PP & PVC tabs soft, PET firms up.
Despite sluggishness elsewhere, bottle-grade PET prices did move up following successful implementation of a whopping 7[cents]/1b price hike in June.
PP PRICES SOFTEN
Polypropylene prices wilted in June and July, and further effort by suppliers to raise tabs is not likely anytime soon.
Contributing factors: Erosion of PP prices by around 2[cents]/lb (depending on the market) is generally attributed to the major new capacity brought on stream recently by Phillips-Sumika and Exxon Chemical, although June and July are usually slow months, suppliers say. For whatever reason, competitive pricing activity has increased, particularly in market segments such as fibers and compounding, according to one leading producer. Profile extrusion and injection molding grades are holding up better, suppliers say, except for those used in some consumer goods such as disposable drink cups and ice chests, which typically experience a fall-off as the end of the summer season approaches.
Although business is projected to turn upward this month, suppliers are not looking for an early opening to raise prices. One producer ventures that a price hike on the order of around 3[cents]/lb could come early next year.
PVC PRICES STAY PUT
Last month, vinyl resin suppliers were again unsuccessful in implementing their two consecutive 1[cent]/lb price hikes that were scheduled for June and July. No producer has yet rescinded its increases in the hope that implementation may be possible in September - though that now appears doubtful.
[TABULAR DATA OMITTED]
Contributing factors: June and July proved to be slow months for PVC resin buying, although some suppliers attribute this to inventory adjustments at processors. Sales are expected to rebound this month. Says one supplier, "September is typically a good month, and we expect processors with depleted inventories to start buying."
PET BOTTLE-GRADE PRICES UP
PET bottle-resin prices moved up for the second time this year. A 7[cents]/lb hike was fully implemented in June, following a 4[cents]/lb increase earlier this year.
Contributing factors: Suppliers say higher PET prices were needed to return to some reasonable level of profitability after the preceding slump. Feedstock prices have risen because of tight supplies of terephthalic acid and its precursor, paraxylene.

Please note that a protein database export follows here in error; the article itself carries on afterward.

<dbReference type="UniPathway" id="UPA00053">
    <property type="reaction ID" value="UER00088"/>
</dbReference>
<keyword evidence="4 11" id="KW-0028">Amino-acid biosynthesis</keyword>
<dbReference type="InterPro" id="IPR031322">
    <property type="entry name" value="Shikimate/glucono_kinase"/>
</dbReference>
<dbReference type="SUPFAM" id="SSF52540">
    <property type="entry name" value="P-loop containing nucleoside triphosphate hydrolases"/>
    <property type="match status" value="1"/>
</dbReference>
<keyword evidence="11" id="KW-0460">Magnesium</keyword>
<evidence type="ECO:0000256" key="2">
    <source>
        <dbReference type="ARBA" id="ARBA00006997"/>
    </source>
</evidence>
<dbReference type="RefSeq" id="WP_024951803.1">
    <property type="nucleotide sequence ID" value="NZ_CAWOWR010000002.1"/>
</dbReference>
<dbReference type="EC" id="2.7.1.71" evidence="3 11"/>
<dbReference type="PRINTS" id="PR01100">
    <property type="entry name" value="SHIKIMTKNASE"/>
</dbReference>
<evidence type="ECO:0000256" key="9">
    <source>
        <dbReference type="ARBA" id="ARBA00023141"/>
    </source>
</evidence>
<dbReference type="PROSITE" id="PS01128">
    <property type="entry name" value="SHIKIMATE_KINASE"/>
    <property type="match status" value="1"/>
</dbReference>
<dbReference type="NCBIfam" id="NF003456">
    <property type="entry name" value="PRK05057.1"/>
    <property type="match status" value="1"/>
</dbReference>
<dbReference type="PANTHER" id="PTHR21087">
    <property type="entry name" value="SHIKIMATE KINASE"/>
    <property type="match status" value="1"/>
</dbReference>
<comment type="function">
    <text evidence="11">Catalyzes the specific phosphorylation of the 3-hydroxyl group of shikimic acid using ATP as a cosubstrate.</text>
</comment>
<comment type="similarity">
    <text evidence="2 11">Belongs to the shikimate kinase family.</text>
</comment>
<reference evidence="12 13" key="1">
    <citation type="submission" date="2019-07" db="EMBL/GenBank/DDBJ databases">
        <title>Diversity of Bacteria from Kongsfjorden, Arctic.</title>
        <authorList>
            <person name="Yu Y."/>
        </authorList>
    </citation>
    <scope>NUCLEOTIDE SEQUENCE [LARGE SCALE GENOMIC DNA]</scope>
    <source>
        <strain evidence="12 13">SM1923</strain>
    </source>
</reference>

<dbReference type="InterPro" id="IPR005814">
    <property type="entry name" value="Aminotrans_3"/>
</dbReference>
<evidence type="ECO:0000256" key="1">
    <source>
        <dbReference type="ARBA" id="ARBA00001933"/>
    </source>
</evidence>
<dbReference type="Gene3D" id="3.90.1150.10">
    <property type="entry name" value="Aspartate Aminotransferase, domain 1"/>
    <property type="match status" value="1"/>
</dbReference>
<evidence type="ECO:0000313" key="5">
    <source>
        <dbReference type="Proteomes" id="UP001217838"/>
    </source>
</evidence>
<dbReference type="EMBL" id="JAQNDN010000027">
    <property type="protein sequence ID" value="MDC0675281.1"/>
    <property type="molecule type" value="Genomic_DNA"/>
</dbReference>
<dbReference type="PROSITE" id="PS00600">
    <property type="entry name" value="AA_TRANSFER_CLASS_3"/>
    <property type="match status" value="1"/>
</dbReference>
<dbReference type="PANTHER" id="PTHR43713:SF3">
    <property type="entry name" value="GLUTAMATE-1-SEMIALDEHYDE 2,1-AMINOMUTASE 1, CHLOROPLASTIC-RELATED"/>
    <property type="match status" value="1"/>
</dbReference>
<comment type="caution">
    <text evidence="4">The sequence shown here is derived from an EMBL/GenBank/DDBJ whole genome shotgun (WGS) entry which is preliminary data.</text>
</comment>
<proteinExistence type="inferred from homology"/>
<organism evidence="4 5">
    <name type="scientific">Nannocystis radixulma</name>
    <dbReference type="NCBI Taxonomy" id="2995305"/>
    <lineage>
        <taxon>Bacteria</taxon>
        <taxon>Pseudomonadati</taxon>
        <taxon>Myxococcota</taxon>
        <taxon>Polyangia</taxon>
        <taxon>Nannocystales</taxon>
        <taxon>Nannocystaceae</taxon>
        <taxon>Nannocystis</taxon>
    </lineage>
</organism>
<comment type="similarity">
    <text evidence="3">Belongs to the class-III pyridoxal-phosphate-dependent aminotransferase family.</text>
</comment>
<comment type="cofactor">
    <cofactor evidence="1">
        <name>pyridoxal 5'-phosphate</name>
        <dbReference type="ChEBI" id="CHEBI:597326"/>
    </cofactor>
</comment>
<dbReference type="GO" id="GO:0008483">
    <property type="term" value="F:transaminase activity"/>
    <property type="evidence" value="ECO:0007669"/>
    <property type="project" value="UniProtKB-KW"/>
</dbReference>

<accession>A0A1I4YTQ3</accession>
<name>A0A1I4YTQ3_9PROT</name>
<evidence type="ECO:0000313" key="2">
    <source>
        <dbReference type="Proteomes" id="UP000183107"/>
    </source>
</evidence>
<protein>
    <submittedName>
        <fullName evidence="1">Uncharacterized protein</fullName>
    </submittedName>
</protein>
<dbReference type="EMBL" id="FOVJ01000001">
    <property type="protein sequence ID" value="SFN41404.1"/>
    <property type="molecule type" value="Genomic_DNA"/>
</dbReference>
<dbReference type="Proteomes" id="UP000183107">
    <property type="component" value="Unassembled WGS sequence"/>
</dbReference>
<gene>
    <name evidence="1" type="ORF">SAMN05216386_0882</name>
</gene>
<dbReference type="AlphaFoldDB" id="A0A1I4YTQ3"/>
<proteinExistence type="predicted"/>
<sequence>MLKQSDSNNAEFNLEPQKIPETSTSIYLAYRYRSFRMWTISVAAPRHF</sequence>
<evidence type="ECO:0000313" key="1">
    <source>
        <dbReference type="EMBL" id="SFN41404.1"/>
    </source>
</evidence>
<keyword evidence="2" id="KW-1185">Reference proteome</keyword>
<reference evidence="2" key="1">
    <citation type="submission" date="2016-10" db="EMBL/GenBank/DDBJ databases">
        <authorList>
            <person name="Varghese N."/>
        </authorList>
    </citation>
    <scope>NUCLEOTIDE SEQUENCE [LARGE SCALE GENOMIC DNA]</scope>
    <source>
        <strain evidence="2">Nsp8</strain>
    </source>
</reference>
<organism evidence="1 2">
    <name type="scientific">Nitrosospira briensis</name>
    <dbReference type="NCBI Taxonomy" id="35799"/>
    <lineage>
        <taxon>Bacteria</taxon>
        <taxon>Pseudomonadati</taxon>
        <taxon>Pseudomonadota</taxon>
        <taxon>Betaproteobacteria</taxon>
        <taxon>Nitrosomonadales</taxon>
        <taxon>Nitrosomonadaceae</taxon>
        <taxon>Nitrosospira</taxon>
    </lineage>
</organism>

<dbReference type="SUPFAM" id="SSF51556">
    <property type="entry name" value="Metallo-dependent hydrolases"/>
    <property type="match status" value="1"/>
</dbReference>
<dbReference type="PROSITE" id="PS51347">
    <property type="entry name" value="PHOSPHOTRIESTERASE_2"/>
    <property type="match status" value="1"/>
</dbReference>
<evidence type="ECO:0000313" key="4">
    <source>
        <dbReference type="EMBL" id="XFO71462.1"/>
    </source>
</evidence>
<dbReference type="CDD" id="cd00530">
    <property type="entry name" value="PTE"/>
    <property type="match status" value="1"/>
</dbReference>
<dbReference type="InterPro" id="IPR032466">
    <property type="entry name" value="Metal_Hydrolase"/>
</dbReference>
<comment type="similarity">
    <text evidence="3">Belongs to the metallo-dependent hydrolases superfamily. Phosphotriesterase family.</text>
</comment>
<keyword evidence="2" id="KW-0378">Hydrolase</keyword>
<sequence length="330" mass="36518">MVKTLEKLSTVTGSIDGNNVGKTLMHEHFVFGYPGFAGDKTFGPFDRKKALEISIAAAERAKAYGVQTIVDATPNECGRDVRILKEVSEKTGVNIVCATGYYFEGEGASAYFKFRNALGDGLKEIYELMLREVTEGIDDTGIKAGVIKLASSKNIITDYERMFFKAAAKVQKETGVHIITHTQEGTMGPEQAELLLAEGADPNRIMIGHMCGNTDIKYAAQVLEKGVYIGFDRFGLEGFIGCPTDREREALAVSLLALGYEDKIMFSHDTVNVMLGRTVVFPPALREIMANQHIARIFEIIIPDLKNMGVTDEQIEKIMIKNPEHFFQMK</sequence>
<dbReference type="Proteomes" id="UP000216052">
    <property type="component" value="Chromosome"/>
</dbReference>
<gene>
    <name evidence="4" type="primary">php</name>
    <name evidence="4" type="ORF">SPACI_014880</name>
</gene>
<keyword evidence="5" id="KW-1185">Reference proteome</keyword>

Domestic growth for bottle-grade PET is projected to be 10-12% for the year. While some industry sources expect declining prices for PET next year, others believe tabs are more likely to remain flat in the face of solid demand growth.
Three Resin Expansions
Here are some of the latest additions to the ongoing resin-capacity build-up:
* Shell Chemical Co., Houston, plans to debottleneck Kraton G styrenic TPE production at Belpre, Ohio, by more than 10 million lb/yr in 1998.
* Exxon Chemical Co., Houston, plans to debottleneck high-pressure LDPE capacity at Baton Rouge, La., by 210 million lb/yr. The project is scheduled for completion by the first quarter of 2000.
* Epsilon Products Co., Marcus Hook, Pa., released more details on the 800-million-lb/yr Unipol PP plant being built in Garyville, La., for start-up in the third quarter of 1999. New grades slated for production there include random copolymers for packaging, stiffer impact copolymers, and homopolymers for nonwoven fabrics.
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|Title Annotation:||polypropylene; polyvinyl chloride; polyethylene terephthalate|
|Author:||Sherman, Lilli Manolis|
|Date:||Sep 1, 1997|
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